Man On The Moon, meet Face On Jupiter! NASA’s Juno spacecraft captured a haunting image of a swirling cloud formation on Jupiter. The photo, taken during Juno’s 54th close flyby of the gas giant, shows turbulent clouds and storms along the planet’s terminator, the dividing line between the day and night sides. The low angle of sunlight highlights the complex topography of the clouds in this region, creating the illusion of a ghostly face.
The creepy effect, known as pareidolia, is a common psychological phenomenon that causes people to see recognizable patterns in random or ambiguous data. Pareidolia is thought to be an evolutionary trait that helped our ancestors to identify potential threats and opportunities in their environment.
Citizen scientist Vladimir Tarasov processed the raw image from JunoCam, Juno’s public engagement camera, to create the final image. The spacecraft was about 4,800 miles (7,700 kilometers) above Jupiter’s cloud tops at the time the photo was taken.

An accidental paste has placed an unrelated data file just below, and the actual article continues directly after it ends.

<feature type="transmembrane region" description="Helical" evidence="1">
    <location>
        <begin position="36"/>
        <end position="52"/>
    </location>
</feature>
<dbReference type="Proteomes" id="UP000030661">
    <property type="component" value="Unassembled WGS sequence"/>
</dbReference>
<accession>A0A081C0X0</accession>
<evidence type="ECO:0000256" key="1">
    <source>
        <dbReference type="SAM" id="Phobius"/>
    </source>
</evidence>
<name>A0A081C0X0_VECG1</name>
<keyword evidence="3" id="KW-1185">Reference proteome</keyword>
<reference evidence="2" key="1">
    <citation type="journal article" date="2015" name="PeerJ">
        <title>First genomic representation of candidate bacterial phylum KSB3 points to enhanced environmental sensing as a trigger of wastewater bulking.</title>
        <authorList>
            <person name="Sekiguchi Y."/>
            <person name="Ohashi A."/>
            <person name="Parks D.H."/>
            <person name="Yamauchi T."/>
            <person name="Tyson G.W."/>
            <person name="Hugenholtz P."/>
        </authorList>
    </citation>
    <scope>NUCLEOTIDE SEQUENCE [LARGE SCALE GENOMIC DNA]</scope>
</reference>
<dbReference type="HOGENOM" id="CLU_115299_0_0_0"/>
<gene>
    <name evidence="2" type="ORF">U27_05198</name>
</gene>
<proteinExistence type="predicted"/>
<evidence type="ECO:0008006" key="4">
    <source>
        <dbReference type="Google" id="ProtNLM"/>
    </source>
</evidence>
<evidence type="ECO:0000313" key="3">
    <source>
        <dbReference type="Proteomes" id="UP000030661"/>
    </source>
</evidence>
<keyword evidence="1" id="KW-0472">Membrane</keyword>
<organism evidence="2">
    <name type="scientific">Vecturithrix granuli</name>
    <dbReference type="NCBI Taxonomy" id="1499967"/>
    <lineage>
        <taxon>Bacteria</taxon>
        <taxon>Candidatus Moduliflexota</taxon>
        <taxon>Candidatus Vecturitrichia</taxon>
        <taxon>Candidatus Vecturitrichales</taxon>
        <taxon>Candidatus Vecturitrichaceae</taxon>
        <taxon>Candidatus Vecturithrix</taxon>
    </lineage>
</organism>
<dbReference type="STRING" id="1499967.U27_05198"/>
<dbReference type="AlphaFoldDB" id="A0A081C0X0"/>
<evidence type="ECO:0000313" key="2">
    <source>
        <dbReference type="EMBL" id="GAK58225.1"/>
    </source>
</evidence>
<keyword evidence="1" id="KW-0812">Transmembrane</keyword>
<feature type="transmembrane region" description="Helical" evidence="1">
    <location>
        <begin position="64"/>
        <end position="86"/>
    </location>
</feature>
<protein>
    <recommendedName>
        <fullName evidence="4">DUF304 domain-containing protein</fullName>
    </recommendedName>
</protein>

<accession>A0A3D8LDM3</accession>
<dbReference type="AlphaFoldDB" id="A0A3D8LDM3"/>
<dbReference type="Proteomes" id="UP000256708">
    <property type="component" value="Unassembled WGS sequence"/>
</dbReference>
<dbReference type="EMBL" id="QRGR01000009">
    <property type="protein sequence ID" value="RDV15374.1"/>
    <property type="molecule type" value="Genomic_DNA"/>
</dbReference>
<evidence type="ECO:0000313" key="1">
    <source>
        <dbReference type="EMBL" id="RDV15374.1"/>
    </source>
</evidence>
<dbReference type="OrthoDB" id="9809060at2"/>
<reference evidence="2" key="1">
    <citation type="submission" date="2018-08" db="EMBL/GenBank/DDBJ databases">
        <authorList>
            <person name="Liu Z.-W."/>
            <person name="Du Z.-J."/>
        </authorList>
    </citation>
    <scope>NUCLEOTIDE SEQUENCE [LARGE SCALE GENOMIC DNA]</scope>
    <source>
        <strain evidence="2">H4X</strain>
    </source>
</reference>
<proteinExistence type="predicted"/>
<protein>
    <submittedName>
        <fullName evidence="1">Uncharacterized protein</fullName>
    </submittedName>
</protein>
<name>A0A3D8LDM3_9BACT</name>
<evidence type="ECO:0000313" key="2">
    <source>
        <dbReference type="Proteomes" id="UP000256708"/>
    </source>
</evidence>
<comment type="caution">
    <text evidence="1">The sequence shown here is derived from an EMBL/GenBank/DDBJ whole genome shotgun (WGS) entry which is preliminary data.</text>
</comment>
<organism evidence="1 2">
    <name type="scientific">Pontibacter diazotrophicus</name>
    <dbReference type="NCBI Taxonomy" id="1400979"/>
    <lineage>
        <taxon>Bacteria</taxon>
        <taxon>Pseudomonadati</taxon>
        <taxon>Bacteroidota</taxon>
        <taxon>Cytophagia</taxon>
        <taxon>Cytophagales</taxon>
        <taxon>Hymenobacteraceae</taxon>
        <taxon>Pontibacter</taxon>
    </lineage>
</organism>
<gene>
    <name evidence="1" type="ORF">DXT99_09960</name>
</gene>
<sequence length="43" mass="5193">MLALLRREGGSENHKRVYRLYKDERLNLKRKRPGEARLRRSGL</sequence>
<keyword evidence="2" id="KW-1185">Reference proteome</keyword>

The “Face of Jupiter” appears in the planet’s far northern regions, known as Jet N7, a narrow band of high-speed winds that flows from west to east in Jupiter’s northern hemisphere. It is one of many jets that encircle the planet, and it is thought to play a role in shaping Jupiter’s cloud patterns and climate.
While the image may appear eerie, it is also incredibly valuable to scientists. The data collected by JunoCam is helping scientists to better understand the processes that drive Jupiter’s dynamic atmosphere. For example, scientists have used JunoCam images to study the formation and evolution of Jupiter’s Great Red Spot, a massive storm that has been raging on the planet for centuries.
As mentioned, the terminator is the dividing line between the day and night sides of a planet. On Earth, the terminator is what causes sunrise and sunset. On Jupiter, the terminator is much more dynamic, due to the planet’s rapid rotation and strong magnetic field.
JunoCam’s raw images are available for the public to peruse and process into image products.